Centre seeks extension of juvenile convict’s stay


New Delhi, dec 14: The Centre on Monday asked Delhi High Court to extend the observation home stay of the juvenile convict in the 16 December, 2012 gangrape case who is scheduled to be released on Sunday, saying several mandatory aspects were missing from the post-release rehabilitation plan which needed to be considered before setting him free.

After hearing the brief arguments and perusing the post-release plan which was submitted by the central government, the court reserved its verdict on BJP leader Subramanian Swamy’s PIL seeking stay on the juvenile’s release.

No mention of mental health status and follow-up were among the concerns listed by Additional Solicitor General (ASG) Sanjay Jain while appearing for the Centre. He sought an extension of the juvenile’s stay till the time all the missing aspects in the post-release plan are taken into account.

Swamy told a bench of Chief Justice G Rohini and Justice Jayant Nath that though the juvenile’s term may have ended, but the court can “circumscribe” his movements.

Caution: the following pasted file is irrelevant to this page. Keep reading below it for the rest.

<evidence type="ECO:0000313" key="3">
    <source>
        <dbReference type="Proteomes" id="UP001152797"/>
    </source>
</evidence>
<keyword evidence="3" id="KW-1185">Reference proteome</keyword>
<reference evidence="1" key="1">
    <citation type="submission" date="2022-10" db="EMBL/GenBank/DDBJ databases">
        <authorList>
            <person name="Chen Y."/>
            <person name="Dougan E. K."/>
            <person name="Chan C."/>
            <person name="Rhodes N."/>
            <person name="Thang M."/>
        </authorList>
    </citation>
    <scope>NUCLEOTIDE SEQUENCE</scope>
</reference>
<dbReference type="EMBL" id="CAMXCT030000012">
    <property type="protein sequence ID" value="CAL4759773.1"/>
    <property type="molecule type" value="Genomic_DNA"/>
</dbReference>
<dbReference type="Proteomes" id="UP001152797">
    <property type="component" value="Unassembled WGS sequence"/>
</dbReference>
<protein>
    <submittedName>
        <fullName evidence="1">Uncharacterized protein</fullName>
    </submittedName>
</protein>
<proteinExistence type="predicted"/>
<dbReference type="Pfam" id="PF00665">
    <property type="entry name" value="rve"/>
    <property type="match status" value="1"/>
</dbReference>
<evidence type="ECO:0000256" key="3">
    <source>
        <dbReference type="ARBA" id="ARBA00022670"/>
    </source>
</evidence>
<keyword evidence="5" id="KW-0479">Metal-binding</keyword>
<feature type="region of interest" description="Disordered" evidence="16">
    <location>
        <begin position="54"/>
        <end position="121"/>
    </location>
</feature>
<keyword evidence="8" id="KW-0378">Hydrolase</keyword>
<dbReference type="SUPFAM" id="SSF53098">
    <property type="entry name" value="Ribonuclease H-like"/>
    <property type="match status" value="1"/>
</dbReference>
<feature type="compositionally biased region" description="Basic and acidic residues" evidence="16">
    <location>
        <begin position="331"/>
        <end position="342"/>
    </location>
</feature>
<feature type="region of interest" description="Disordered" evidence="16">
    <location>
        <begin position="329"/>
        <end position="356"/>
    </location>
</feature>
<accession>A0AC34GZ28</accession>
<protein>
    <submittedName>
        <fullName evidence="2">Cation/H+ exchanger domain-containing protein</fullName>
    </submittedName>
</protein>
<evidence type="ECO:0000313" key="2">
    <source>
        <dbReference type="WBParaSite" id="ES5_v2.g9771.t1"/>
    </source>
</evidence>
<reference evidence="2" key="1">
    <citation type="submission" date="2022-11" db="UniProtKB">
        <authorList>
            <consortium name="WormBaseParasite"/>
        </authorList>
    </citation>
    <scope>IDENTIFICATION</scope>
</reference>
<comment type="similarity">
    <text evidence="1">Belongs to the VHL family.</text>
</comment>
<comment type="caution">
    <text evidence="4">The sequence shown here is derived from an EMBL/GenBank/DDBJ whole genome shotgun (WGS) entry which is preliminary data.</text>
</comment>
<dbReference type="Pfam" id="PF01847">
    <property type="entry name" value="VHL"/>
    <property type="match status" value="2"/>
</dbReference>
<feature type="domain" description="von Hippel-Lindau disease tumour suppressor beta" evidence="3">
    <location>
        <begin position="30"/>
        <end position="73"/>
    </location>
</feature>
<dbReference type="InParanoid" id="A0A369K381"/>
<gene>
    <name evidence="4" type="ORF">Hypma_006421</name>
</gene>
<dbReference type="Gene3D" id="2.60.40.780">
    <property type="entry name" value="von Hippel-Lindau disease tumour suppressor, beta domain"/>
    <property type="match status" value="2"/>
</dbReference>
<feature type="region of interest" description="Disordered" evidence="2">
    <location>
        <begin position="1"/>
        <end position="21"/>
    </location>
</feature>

The ASG told the court that it has several “concerns” regarding the plan made by the management committee (MC), set up as per the Juvenile Justice (JJ) Rules. He said the committee’s plan does not mention the mental health status of the juvenile, which is a mandatory requirement under the rules. He said the mental health aspect was missing from the report of the person who counselled the juvenile.

The ASG also said that the plan does not mention anything regarding the juvenile’s willingness to continue in the societal mainstream. He said that no follow-up action has been contemplated in the MC’s report and this aspect was “completely missing”.

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He told the bench that as per records, the juvenile is set to be released on December 20 this year and not tomorrow and sought that his stay be extended till the time the MC takes into account all the missing aspects in its post-release plan.

The court, thereafter, said it now shall go through the MC’s plan and the Intelligence Bureau’s report, which was placed in a sealed cover, and will pass an order. It also wondered whether it can curtail the liberty of a person.


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